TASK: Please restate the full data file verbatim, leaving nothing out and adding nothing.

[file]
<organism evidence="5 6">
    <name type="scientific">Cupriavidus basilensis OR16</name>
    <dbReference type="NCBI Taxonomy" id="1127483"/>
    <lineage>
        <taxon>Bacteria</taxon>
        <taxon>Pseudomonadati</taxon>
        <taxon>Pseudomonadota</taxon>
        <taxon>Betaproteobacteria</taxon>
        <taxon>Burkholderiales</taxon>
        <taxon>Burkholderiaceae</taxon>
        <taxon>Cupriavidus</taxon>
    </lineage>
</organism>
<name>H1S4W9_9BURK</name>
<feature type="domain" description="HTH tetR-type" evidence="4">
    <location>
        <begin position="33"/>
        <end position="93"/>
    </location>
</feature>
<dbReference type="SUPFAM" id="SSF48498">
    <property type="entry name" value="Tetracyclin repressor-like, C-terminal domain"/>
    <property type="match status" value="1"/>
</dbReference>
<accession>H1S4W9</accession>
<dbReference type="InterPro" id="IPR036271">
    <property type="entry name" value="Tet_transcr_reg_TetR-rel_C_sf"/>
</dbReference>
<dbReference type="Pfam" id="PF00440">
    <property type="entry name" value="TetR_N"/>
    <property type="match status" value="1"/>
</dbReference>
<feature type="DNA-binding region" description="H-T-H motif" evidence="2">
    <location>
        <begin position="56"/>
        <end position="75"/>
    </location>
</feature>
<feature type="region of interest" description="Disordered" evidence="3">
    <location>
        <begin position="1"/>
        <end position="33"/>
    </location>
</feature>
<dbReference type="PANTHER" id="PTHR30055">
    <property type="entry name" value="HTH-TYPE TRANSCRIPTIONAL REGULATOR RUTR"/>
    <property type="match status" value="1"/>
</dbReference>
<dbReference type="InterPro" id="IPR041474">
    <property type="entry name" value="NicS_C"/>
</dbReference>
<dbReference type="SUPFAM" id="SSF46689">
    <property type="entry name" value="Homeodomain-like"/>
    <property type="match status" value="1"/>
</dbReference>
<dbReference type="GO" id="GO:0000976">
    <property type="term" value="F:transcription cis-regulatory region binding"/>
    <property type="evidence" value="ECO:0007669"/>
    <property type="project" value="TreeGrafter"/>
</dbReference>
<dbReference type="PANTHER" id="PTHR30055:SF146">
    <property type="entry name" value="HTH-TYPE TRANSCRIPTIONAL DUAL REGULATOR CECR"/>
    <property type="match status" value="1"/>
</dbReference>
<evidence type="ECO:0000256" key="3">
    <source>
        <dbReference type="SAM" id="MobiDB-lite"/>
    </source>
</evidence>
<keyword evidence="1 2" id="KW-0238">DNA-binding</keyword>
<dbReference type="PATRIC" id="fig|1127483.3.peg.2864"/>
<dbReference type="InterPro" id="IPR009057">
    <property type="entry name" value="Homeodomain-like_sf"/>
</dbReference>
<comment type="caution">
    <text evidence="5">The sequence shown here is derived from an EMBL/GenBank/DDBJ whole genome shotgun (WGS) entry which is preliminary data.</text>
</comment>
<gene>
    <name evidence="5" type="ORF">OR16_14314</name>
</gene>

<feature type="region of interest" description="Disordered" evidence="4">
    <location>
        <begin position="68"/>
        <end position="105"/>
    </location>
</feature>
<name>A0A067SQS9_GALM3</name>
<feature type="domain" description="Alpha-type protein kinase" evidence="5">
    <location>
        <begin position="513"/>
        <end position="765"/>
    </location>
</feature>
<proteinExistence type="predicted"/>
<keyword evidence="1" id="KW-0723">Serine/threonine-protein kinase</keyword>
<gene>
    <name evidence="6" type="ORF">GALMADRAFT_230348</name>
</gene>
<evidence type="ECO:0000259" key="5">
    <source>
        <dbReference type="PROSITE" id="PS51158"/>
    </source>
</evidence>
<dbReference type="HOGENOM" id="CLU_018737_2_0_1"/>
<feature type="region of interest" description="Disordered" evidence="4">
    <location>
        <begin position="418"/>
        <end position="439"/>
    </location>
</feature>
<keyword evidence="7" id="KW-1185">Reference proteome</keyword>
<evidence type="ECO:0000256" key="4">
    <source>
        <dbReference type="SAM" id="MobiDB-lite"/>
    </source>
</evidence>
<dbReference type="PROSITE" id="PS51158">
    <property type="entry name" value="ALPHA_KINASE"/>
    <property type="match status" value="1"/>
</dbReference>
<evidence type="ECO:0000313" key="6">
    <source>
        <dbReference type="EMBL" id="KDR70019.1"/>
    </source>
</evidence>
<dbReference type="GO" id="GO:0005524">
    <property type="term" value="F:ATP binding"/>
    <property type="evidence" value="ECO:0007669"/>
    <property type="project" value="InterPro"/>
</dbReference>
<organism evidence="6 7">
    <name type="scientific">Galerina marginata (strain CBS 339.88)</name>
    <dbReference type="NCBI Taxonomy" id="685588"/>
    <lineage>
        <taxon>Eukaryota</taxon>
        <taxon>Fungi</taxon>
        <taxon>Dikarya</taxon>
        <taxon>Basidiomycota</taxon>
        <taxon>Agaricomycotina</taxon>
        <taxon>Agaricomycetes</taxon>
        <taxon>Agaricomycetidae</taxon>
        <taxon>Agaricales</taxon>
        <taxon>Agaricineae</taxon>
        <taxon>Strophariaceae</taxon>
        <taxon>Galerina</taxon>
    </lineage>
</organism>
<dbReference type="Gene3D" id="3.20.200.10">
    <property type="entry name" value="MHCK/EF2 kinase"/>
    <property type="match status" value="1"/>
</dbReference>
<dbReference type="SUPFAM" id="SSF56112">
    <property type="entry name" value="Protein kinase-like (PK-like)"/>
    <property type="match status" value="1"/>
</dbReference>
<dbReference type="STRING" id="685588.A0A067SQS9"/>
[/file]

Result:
<organism evidence="5 6">
    <name type="scientific">Cupriavidus basilensis OR16</name>
    <dbReference type="NCBI Taxonomy" id="1127483"/>
    <lineage>
        <taxon>Bacteria</taxon>
        <taxon>Pseudomonadati</taxon>
        <taxon>Pseudomonadota</taxon>
        <taxon>Betaproteobacteria</taxon>
        <taxon>Burkholderiales</taxon>
        <taxon>Burkholderiaceae</taxon>
        <taxon>Cupriavidus</taxon>
    </lineage>
</organism>
<name>H1S4W9_9BURK</name>
<feature type="domain" description="HTH tetR-type" evidence="4">
    <location>
        <begin position="33"/>
        <end position="93"/>
    </location>
</feature>
<dbReference type="SUPFAM" id="SSF48498">
    <property type="entry name" value="Tetracyclin repressor-like, C-terminal domain"/>
    <property type="match status" value="1"/>
</dbReference>
<accession>H1S4W9</accession>
<dbReference type="InterPro" id="IPR036271">
    <property type="entry name" value="Tet_transcr_reg_TetR-rel_C_sf"/>
</dbReference>
<dbReference type="Pfam" id="PF00440">
    <property type="entry name" value="TetR_N"/>
    <property type="match status" value="1"/>
</dbReference>
<feature type="DNA-binding region" description="H-T-H motif" evidence="2">
    <location>
        <begin position="56"/>
        <end position="75"/>
    </location>
</feature>
<feature type="region of interest" description="Disordered" evidence="3">
    <location>
        <begin position="1"/>
        <end position="33"/>
    </location>
</feature>
<dbReference type="PANTHER" id="PTHR30055">
    <property type="entry name" value="HTH-TYPE TRANSCRIPTIONAL REGULATOR RUTR"/>
    <property type="match status" value="1"/>
</dbReference>
<dbReference type="InterPro" id="IPR041474">
    <property type="entry name" value="NicS_C"/>
</dbReference>
<dbReference type="SUPFAM" id="SSF46689">
    <property type="entry name" value="Homeodomain-like"/>
    <property type="match status" value="1"/>
</dbReference>
<dbReference type="GO" id="GO:0000976">
    <property type="term" value="F:transcription cis-regulatory region binding"/>
    <property type="evidence" value="ECO:0007669"/>
    <property type="project" value="TreeGrafter"/>
</dbReference>
<dbReference type="PANTHER" id="PTHR30055:SF146">
    <property type="entry name" value="HTH-TYPE TRANSCRIPTIONAL DUAL REGULATOR CECR"/>
    <property type="match status" value="1"/>
</dbReference>
<evidence type="ECO:0000256" key="3">
    <source>
        <dbReference type="SAM" id="MobiDB-lite"/>
    </source>
</evidence>
<keyword evidence="1 2" id="KW-0238">DNA-binding</keyword>
<dbReference type="PATRIC" id="fig|1127483.3.peg.2864"/>
<dbReference type="InterPro" id="IPR009057">
    <property type="entry name" value="Homeodomain-like_sf"/>
</dbReference>
<comment type="caution">
    <text evidence="5">The sequence shown here is derived from an EMBL/GenBank/DDBJ whole genome shotgun (WGS) entry which is preliminary data.</text>
</comment>
<gene>
    <name evidence="5" type="ORF">OR16_14314</name>
</gene>

<feature type="region of interest" description="Disordered" evidence="4">
    <location>
        <begin position="68"/>
        <end position="105"/>
    </location>
</feature>
<name>A0A067SQS9_GALM3</name>
<feature type="domain" description="Alpha-type protein kinase" evidence="5">
    <location>
        <begin position="513"/>
        <end position="765"/>
    </location>
</feature>
<proteinExistence type="predicted"/>
<keyword evidence="1" id="KW-0723">Serine/threonine-protein kinase</keyword>
<gene>
    <name evidence="6" type="ORF">GALMADRAFT_230348</name>
</gene>
<evidence type="ECO:0000259" key="5">
    <source>
        <dbReference type="PROSITE" id="PS51158"/>
    </source>
</evidence>
<dbReference type="HOGENOM" id="CLU_018737_2_0_1"/>
<feature type="region of interest" description="Disordered" evidence="4">
    <location>
        <begin position="418"/>
        <end position="439"/>
    </location>
</feature>
<keyword evidence="7" id="KW-1185">Reference proteome</keyword>
<evidence type="ECO:0000256" key="4">
    <source>
        <dbReference type="SAM" id="MobiDB-lite"/>
    </source>
</evidence>
<dbReference type="PROSITE" id="PS51158">
    <property type="entry name" value="ALPHA_KINASE"/>
    <property type="match status" value="1"/>
</dbReference>
<evidence type="ECO:0000313" key="6">
    <source>
        <dbReference type="EMBL" id="KDR70019.1"/>
    </source>
</evidence>
<dbReference type="GO" id="GO:0005524">
    <property type="term" value="F:ATP binding"/>
    <property type="evidence" value="ECO:0007669"/>
    <property type="project" value="InterPro"/>
</dbReference>
<organism evidence="6 7">
    <name type="scientific">Galerina marginata (strain CBS 339.88)</name>
    <dbReference type="NCBI Taxonomy" id="685588"/>
    <lineage>
        <taxon>Eukaryota</taxon>
        <taxon>Fungi</taxon>
        <taxon>Dikarya</taxon>
        <taxon>Basidiomycota</taxon>
        <taxon>Agaricomycotina</taxon>
        <taxon>Agaricomycetes</taxon>
        <taxon>Agaricomycetidae</taxon>
        <taxon>Agaricales</taxon>
        <taxon>Agaricineae</taxon>
        <taxon>Strophariaceae</taxon>
        <taxon>Galerina</taxon>
    </lineage>
</organism>
<dbReference type="Gene3D" id="3.20.200.10">
    <property type="entry name" value="MHCK/EF2 kinase"/>
    <property type="match status" value="1"/>
</dbReference>
<dbReference type="SUPFAM" id="SSF56112">
    <property type="entry name" value="Protein kinase-like (PK-like)"/>
    <property type="match status" value="1"/>
</dbReference>
<dbReference type="STRING" id="685588.A0A067SQS9"/>